Comment to 'why do dobermans seem weak?!?!?!'

    I find it odd that you mention since and you call the dog a pack animal. According to science dogs are not pack animals. They do not have a hierarchy. They do not use the hierarchy to preserve the existence to the pack. This was debunked by science long ago. In fact pack and dominance have debunked. The person that originally wrote the book that was quoted as being the first to say wold pack later wrote a new book and said he made a mistake about packs, and alpha male and alpha females. Many books were written after the first book and used what he said about wolves and later associated with dogs. So if his writing were wrong everything everyone else wrote that used is wrong information must also be wrong. Apparently he went to the publisher and wanted them to change what he wrote with correct information that he learned after more research. The publishers refused to rewrite and publish the book. Therefore he had to write a new book that didn't become as popular and o one knew that they were using bad information.

     Not sure what you are saying, dogs are wolves. Wolves operate, hunt in packs, cubs learn by example, from both their parents and later from the pack. They learn to behave for one, in a social setting.

    I didn't mention the structure of wolf packs at all. This can vary quite a lot depending on numbers, areas, situations, individuals and resources. Wolves are pack animals, social animals. It's a survival strategy.

    Completely aside from anything that I didn't actually say, yes of course wolves display social dominance, humans do to.

    It's not the entire concept of wolves displaying social dominance that was dispelled or "packs" even, just the simple "hierarchical pack structure of a dominant male and female" that was. The structure of a pack is very complex, nuanced behaviours of each individual in it affect the structure as do all the other things. Its also still a pack even though two wolves will more or less constitute a family, they still hunt in related packs, fend territory, show dominance, as individuals or as a pack. Certainly you get alpha males and alpha females this doesn't mean this is how the pack is structured or that they dominate the pack necessarily, just that those particular individuals display Alpha or Omega tendencies/behaviours. This might be only in some situations, within the pack or just towards their mate or another specific individual or individuals. Its even indeed possible to get an alpha male and female as parents within a pack dominating certain aspects of pack life. Parent wolves hold dominance over their cubs and will display dominance to protect them as well. Our relationship with dogs is defined by a parent cub type situation, where we act as the dominant parent, not the alpha, the parent. The operative word being parent. Through generations and generation of selection our dogs display more or less (varies with breeds) cub like characteristics and behaviours as a result. This suits us as we don't all want to be mauled by a wild wolf like dog in our living rooms or anywhere else.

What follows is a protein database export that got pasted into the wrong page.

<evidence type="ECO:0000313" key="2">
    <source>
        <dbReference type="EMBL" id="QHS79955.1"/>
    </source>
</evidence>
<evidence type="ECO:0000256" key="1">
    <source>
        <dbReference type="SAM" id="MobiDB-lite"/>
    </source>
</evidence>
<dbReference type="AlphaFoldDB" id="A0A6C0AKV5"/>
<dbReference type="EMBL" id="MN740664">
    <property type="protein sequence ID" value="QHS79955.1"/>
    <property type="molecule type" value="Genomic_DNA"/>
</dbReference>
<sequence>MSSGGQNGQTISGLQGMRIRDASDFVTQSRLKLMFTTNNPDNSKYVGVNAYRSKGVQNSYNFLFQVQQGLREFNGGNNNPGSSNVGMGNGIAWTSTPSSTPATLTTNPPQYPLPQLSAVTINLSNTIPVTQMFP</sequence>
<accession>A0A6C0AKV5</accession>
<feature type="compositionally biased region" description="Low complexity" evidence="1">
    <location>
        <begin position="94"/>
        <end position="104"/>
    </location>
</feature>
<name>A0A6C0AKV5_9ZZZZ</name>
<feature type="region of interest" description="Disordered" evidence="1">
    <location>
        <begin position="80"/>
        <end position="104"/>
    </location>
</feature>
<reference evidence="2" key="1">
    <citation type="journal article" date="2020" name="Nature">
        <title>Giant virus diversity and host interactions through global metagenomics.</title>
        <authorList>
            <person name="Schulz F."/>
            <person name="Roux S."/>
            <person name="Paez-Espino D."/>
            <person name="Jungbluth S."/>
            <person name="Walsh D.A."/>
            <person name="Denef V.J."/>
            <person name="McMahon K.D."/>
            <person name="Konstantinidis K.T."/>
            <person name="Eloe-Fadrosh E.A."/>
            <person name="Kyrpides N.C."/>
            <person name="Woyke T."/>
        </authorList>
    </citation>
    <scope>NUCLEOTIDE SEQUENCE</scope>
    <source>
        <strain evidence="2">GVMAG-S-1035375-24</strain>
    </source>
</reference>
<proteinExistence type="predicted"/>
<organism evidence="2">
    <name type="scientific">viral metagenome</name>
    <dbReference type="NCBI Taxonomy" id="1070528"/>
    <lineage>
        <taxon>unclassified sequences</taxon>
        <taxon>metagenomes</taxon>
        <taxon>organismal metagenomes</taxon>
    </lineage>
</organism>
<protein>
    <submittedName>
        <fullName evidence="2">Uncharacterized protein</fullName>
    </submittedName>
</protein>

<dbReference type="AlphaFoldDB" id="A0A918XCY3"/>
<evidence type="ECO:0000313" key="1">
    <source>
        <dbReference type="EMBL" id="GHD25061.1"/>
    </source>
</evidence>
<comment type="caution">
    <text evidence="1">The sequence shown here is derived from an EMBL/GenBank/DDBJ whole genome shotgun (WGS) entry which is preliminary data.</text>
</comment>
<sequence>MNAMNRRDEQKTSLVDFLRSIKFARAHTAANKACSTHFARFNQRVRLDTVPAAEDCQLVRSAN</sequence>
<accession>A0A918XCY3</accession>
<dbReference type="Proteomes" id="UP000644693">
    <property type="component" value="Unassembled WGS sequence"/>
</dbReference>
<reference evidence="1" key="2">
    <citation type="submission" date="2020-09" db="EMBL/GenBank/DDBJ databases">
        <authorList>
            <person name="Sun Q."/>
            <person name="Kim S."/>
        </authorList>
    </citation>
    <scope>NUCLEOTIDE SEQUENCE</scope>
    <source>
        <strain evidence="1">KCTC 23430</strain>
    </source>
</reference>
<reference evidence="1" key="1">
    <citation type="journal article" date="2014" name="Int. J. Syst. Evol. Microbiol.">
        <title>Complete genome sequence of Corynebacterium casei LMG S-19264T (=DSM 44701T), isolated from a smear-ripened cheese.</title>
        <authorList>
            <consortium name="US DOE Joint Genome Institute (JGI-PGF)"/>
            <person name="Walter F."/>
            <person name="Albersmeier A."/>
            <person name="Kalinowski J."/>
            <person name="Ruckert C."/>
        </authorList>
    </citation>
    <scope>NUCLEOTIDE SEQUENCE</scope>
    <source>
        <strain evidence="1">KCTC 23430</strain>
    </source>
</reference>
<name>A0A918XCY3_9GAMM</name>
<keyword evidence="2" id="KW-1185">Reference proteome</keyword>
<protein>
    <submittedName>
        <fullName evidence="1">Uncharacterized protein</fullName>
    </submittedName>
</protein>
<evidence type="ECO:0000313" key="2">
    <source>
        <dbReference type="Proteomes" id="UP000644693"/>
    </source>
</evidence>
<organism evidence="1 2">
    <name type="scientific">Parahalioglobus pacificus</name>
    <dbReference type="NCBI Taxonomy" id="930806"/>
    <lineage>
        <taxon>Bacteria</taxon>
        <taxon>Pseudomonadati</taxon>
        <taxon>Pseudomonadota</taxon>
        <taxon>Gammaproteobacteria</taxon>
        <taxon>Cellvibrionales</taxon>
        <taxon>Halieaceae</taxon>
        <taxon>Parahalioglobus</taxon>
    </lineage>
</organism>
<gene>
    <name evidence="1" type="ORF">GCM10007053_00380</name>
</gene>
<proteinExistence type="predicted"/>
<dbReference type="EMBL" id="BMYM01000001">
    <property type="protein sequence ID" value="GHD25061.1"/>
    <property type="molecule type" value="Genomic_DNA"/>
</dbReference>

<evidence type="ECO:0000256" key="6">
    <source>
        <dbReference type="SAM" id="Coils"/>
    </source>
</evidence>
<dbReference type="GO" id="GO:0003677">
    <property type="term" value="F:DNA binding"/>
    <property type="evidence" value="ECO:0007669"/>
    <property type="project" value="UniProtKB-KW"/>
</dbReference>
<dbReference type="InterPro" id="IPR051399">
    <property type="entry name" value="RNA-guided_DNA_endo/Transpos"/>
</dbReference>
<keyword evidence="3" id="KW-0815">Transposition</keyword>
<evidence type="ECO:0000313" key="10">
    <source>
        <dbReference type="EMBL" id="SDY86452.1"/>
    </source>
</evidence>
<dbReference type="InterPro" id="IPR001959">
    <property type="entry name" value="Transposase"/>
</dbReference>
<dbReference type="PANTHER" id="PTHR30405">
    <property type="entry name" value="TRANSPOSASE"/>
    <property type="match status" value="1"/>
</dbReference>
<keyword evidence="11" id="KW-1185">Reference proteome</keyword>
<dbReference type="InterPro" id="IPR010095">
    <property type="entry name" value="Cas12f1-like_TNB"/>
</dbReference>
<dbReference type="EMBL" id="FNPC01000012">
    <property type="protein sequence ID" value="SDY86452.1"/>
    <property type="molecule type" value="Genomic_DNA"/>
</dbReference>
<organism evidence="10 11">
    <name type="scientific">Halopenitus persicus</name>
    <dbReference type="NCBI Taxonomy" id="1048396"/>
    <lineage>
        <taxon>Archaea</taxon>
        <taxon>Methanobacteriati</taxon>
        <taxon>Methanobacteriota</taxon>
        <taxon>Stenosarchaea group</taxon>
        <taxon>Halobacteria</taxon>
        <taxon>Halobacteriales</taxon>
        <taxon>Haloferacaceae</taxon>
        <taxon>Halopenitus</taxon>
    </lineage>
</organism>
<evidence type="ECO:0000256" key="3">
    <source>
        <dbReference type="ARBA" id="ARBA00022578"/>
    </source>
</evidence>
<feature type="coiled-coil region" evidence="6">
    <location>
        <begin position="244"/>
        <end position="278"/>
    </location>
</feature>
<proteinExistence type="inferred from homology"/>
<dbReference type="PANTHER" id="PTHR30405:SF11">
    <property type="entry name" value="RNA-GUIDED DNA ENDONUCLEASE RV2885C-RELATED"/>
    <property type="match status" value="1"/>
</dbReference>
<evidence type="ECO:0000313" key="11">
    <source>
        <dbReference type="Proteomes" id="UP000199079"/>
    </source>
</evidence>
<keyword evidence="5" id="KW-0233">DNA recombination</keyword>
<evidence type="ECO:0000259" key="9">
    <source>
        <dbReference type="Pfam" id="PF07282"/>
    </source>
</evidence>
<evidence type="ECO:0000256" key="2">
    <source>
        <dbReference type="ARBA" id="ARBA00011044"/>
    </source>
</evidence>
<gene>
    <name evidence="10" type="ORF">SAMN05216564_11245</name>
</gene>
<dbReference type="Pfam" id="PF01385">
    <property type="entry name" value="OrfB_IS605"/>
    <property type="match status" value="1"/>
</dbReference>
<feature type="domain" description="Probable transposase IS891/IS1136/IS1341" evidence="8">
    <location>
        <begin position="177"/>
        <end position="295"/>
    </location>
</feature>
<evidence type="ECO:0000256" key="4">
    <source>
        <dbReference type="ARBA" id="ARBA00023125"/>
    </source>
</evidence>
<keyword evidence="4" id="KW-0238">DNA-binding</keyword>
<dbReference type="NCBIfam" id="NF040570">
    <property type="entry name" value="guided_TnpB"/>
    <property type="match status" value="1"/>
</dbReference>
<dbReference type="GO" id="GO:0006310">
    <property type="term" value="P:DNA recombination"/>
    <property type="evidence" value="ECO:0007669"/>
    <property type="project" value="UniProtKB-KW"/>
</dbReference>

Of course its interesting and the confusion that exists about wolf pack structure has led to some abominable practises but it's not in the slightest pertinent to what I said about pups and youngsters learning from the pack (meaning all the dogs it interacts with on a daily basis).

    Working dogs are not always brought up in packs, no, but most are allowed to freely mingle as pups. Some no more than just the mother which can be a problem later on depending on the mother etc. My dogs were, and freely so after they were weaned. Assorted breeds as well. Creating a pack is something I might add that is also vital for example for livestock guardian breeds. Mature dogs don't chase sheep because as youngsters they learnt not too by example and by our guidance if neccessary, they also defend sheep better as a pack rather than as do homestead guardian breeds as youngsters learn to in the same way. If you constantly take them to the park to mingle with other people and socialise them to that they won't make very good guardians because they will see everyone as friendly. Some might not of course especially if they have more working drive and yes this can also depend on how they grew up on the nurture over nature. Both are important in working dogs.

    I don't think you read the link I sent and Im not up to repeating myself endlessly but just to say "evolution" certainly didn't create the functionless and in many cases (bulldog for one) debilitating extremes found in the show ring, nor did working dog breeders, or pet owners or puppy mills or any other breeder besides the show ring breeders. The End. (: